In the second of her posts, Ruby introduces us to the concept of ‘private views’- a long-standing tradition in the art world.
When I did my first internship I was told at a private view, “feel free to ask the artists about their work, every artist enjoys talking about their practice.” And it was true; by taking an interest, I learnt about the work through conversation, which sometimes can be more accessible (and memorable) than the text on offer.
Private views (normally) aren’t actually private at all, in fact they are bustling public gatherings which usually take place on the night before the first day of an exhibition. Visiting an exhibition can be something we do on our own, taking time to be somewhat alone with the art, to process it through our frame of references. However, viewing the show amongst other artists and having discussions can bring about multiple unique references from the people you talk to and open up your experience of the art even further.
Going to private views can offer an insight into the inner workings of the gallery space. Standing around chatting and getting into conversations at private views is an age-old tradition of the art space and a breeding ground for artist-to-artist and artist-to-gallery relationships (i.e. networking). Alternatively, you can attend as a silent and mysterious spectator, still in my book a valuable experience.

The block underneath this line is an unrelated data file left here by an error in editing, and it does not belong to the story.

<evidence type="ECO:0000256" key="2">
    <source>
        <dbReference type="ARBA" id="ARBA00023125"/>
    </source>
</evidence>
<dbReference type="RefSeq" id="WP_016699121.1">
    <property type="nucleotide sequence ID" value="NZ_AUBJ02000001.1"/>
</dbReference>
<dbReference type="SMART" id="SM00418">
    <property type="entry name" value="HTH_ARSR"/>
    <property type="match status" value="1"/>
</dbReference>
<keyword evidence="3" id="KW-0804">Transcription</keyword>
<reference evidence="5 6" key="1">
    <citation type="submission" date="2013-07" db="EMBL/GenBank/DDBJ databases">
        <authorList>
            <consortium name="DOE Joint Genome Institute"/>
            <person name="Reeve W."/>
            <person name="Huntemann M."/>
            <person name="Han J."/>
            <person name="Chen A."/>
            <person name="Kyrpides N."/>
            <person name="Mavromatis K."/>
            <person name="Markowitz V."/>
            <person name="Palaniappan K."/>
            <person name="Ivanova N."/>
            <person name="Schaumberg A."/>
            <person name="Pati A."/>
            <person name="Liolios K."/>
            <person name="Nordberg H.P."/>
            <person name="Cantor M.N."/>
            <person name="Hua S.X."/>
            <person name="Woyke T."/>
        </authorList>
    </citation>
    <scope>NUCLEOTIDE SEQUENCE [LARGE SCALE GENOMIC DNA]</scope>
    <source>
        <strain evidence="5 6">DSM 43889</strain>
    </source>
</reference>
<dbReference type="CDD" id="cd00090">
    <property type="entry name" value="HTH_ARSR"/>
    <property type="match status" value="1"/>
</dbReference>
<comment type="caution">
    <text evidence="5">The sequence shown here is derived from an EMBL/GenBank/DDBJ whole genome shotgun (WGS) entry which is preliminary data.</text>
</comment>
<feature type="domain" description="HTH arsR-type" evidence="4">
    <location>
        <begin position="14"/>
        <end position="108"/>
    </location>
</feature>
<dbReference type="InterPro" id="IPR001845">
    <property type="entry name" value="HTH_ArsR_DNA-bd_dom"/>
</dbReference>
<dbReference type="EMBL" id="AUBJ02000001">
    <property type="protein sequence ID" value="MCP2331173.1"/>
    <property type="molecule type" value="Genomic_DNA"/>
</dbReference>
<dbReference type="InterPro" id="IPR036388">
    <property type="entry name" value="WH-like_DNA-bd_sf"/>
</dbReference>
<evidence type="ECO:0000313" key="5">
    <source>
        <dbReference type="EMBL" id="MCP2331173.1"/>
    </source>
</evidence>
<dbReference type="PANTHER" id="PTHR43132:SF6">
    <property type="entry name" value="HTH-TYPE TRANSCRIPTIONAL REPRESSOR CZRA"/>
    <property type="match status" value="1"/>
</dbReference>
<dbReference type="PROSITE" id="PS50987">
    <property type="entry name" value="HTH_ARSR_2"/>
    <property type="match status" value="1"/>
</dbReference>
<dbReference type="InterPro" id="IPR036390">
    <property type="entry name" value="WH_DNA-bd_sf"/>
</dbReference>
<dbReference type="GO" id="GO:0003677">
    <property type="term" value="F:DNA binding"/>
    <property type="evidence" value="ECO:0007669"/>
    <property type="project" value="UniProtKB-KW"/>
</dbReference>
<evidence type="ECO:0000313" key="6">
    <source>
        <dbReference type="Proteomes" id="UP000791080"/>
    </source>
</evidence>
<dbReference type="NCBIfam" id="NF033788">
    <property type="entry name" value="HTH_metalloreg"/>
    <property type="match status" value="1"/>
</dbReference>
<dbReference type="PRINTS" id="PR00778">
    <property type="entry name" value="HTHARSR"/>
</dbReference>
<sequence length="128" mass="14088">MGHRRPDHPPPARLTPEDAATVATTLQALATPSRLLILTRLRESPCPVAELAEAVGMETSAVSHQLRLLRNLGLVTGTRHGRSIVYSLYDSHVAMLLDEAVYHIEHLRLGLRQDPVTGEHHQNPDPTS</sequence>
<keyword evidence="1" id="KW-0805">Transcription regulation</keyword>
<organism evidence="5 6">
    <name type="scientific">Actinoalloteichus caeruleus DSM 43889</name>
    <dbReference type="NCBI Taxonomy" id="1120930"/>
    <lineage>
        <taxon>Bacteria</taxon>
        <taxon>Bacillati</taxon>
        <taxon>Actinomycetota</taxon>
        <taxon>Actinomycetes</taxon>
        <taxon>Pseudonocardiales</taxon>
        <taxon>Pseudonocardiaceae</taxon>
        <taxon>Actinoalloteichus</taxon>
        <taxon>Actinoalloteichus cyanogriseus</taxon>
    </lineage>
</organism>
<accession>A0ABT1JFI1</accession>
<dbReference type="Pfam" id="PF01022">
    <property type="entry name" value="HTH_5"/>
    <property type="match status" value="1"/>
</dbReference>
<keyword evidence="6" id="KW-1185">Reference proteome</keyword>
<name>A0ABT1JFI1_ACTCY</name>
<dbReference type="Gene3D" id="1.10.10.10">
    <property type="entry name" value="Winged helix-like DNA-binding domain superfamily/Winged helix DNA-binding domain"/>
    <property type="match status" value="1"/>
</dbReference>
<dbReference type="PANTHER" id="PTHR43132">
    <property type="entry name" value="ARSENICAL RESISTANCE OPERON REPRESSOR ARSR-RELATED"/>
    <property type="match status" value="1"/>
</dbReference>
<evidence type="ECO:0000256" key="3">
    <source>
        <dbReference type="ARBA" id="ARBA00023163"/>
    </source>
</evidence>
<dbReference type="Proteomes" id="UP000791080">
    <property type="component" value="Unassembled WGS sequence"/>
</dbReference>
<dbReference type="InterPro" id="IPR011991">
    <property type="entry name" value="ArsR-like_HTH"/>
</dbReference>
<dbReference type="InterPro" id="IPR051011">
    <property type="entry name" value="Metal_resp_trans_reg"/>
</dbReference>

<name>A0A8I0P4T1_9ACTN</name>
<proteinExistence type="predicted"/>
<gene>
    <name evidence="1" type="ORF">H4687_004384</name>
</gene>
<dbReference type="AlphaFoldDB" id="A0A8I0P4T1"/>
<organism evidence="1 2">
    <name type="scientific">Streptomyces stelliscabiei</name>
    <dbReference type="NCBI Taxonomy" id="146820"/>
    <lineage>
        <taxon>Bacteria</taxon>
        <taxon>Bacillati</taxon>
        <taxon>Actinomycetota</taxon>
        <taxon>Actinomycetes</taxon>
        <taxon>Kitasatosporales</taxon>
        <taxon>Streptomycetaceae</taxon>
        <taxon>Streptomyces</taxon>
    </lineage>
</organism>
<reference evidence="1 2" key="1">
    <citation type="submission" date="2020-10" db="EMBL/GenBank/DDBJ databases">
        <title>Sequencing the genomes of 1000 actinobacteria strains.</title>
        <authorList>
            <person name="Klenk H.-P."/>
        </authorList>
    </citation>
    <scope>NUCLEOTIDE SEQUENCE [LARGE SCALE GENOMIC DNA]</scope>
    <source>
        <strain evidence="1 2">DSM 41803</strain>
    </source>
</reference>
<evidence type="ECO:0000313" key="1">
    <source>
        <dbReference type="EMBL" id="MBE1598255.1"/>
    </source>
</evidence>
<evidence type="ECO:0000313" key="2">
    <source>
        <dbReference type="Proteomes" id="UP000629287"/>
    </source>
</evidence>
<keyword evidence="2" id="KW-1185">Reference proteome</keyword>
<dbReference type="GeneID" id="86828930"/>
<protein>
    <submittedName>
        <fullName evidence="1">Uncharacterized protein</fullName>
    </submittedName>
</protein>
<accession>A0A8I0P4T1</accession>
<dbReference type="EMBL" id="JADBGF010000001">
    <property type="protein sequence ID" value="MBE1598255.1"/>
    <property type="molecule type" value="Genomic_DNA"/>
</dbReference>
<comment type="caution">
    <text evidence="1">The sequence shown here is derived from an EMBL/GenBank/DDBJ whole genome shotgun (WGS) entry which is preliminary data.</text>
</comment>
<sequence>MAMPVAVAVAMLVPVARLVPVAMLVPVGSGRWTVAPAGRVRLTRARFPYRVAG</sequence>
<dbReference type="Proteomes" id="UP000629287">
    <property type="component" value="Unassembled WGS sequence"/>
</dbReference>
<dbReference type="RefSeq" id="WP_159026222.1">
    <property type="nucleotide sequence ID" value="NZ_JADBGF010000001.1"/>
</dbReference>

To get you started, here are a few suggestions for galleries who offer great private views and an online resource that will help you to search further afield.
Art Rabbit have just launched ‘The Art Freshers’ Guide’, an accessible resource for those just starting out as an art student. The book will be developed to include more invaluable voices over the coming year. You can read the book online or download for free.